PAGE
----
Washington Editor

Memory Pharmaceuticals Corp.'s stock dipped by 9 percent Friday on news that a Phase IIa Alzheimer's study would not begin as planned this month.

Its shares (NASDAQ:MEMY) were down 17 cents to $1.70 because of FDA concerns over potential impurities in the clinical material to be used in MEM 3454, the company's lead nicotinic alpha-7 receptor partial agonist. The trial has been put off until later this year.

Memory President and CEO Jim Sulat said the issue should be resolved quickly.

"Using our current analytic methods, the impurity is undetectable," he told BioWorld Today. "But the potential for the impurity does exist."

To rectify the matter, the company is considering whether to use a batch of MEM 3454 produced using a different process than that originally proposed for the Phase IIa trial, a change that could address the agency's concerns. That new process, Sulat said, "eliminates even the potential for this impurity."

Memory, of Montvale, N.J., is looking to keep the MEM 3454 ball rolling in the wake of positive Phase I data generated earlier this year.

Multiple trials demonstrated the safety and tolerability of various doses of the compound, and the 15-mg dose in particular provided a strong hint at its potential efficacy. When administered daily for 13 days, it showed a statistically significant effect on the Quality of Episodic Secondary Memory scale, one of the study's primary efficacy variables.

That 15-mg dose is to be tested in the eventual Phase IIa trial, as are 5-mg and 50-mg doses, all in daily administrations. Other details of the study's protocol have yet to be disclosed, since its design remains under FDA review.

Of note, MEM 3454 could be licensed by F. Hoffmann-La Roche Ltd. per terms of a long-standing collaboration focused on Memory's nicotinic alpha-7 receptor agonists. The neuronal nicotinic alpha-7 receptor, which is found principally in the brain, has a number of properties that suggest it might play a unique role in neuronal function, including synaptic plasticity and cytoprotection.

Roche, of Basel, Switzerland, has an option to assume MEM 3454's development when the compound reaches Phase IIb. At that point, a milestone payment of an undisclosed amount would be due to Memory, which has footed the bill for the product's development to date and will continue to do so through Phase IIa. (See BioWorld Today, Sept. 19, 2003.)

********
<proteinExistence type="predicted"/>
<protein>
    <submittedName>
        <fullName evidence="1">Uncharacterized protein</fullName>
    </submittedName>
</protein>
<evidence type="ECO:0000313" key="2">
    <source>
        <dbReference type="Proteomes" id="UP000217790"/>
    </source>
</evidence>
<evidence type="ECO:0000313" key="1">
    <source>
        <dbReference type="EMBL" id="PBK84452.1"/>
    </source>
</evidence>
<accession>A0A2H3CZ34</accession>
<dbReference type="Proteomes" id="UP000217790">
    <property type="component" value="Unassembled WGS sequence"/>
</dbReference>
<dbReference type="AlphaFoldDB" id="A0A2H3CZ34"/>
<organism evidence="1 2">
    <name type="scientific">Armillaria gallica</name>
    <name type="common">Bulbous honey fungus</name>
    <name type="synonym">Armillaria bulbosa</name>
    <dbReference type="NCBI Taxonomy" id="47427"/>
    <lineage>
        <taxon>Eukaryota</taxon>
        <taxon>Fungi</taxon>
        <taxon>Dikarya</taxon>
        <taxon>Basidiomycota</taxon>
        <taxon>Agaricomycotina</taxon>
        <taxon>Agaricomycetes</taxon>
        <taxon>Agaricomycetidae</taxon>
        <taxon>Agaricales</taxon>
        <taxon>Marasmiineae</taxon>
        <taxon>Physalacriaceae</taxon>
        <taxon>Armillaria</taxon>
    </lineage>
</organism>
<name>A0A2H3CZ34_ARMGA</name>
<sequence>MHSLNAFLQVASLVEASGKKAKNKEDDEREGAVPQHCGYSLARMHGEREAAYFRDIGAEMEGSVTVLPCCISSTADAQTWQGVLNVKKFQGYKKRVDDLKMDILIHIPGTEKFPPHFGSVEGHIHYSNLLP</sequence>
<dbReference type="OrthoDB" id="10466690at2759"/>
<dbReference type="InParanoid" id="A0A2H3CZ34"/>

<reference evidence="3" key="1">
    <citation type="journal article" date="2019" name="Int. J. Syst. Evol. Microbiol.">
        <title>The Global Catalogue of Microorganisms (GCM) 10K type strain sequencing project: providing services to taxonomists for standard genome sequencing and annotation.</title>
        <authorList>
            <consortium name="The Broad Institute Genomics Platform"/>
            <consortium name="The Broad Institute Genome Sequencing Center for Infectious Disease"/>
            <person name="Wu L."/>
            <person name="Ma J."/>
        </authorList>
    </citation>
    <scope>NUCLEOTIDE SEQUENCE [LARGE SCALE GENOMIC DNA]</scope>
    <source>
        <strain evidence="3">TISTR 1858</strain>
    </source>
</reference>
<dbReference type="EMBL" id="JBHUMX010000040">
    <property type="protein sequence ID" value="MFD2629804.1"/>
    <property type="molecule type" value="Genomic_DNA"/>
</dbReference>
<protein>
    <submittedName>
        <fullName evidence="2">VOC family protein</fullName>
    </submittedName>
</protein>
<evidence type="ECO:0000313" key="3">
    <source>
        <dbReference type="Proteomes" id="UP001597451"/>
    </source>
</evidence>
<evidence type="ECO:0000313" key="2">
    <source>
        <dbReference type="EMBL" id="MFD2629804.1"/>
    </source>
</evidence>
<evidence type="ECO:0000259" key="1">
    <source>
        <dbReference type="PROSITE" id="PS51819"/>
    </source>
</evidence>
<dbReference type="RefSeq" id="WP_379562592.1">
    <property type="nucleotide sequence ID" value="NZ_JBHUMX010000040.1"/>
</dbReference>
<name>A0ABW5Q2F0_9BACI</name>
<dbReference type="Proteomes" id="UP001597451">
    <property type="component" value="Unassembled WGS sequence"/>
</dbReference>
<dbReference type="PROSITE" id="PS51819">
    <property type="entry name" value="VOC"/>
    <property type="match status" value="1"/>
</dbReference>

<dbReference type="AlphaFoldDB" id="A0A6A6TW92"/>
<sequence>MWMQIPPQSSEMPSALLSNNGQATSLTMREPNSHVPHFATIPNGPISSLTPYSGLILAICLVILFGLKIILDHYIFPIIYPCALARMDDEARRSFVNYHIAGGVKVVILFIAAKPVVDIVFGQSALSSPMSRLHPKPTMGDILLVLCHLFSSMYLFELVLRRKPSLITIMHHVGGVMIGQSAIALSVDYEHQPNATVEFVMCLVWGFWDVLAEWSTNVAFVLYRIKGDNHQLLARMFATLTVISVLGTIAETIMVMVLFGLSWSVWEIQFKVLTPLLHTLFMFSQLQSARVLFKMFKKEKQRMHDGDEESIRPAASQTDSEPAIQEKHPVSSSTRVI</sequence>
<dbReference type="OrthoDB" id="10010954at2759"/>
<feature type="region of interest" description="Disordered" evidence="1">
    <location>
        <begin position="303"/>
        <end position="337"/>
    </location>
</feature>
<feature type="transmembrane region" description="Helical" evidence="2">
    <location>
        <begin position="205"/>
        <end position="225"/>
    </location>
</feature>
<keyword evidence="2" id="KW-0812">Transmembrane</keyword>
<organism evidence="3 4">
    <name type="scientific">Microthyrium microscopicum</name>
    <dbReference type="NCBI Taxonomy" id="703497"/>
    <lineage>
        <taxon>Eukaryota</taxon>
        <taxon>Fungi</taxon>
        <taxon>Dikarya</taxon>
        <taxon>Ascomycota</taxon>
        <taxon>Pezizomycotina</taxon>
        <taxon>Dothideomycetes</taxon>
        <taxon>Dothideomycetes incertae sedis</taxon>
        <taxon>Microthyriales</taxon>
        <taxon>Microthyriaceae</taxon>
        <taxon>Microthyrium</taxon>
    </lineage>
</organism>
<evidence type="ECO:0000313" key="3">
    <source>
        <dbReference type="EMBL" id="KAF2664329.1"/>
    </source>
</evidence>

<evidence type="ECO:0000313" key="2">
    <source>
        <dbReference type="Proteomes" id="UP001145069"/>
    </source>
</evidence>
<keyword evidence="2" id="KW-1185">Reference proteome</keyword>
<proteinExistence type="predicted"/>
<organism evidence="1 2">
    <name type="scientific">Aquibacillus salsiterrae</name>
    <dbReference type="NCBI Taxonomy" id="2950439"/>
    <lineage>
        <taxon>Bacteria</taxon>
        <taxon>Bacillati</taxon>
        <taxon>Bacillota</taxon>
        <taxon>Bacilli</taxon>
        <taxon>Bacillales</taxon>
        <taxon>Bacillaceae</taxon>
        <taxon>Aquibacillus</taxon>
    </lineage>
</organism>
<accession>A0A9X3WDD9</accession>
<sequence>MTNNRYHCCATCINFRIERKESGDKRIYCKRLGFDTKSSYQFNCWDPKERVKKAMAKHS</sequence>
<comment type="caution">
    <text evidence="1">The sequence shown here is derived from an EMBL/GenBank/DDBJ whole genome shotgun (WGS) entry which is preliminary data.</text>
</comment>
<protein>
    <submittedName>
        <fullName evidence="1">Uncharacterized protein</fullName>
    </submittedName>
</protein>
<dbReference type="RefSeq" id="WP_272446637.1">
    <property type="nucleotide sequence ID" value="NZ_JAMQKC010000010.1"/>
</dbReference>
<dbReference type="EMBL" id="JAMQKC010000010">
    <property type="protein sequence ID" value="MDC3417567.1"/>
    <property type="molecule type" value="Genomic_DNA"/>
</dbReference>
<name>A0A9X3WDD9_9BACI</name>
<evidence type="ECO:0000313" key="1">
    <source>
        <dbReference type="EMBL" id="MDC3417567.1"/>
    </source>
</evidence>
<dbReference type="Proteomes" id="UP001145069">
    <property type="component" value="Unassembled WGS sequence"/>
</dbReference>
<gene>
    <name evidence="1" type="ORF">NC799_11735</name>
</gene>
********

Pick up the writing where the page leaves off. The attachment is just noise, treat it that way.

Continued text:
Sulat said he doesn't expect the potential impurity issue to impact his company's relationship with Roche.

Memory lost $8.2 million in the quarter ended March 31, at which time it had $36.5 million in cash, cash equivalents and marketable securities.

A second drug from the partnered program, MEM 63908, is in preclinical development for Alzheimer's. A number of other earlier-stage compounds also are coming forth under the agreement.

Earlier this year, the partners amended their collaboration to expand the development of nicotinic alpha-7 agonists for diseases in all indications, for either human or veterinary use.

The new terms call for Memory to conduct Phase I trials, and Roche will assume responsibility for later-stage development and commercialization. Memory has the potential to receive about $2.3 million in research funding next year upon the achievement of defined preclinical milestones, and will receive milestone payments upon the achievement of development, regulatory and sales events for drug candidates that progress under the collaboration. (See BioWorld Today, March 1, 2006.)

However, MEM 3454 was excluded from the amendment and its development remains under the original terms. In addition to Alzheimer's, Memory is considering developing that compound for schizophrenia and attention deficit-hyperactivity disorder in adults. Decisions to broaden MEM 3454's usage are "being made together" by the partners, Sulat said, although it ultimately is up to Roche to opt into wider development.

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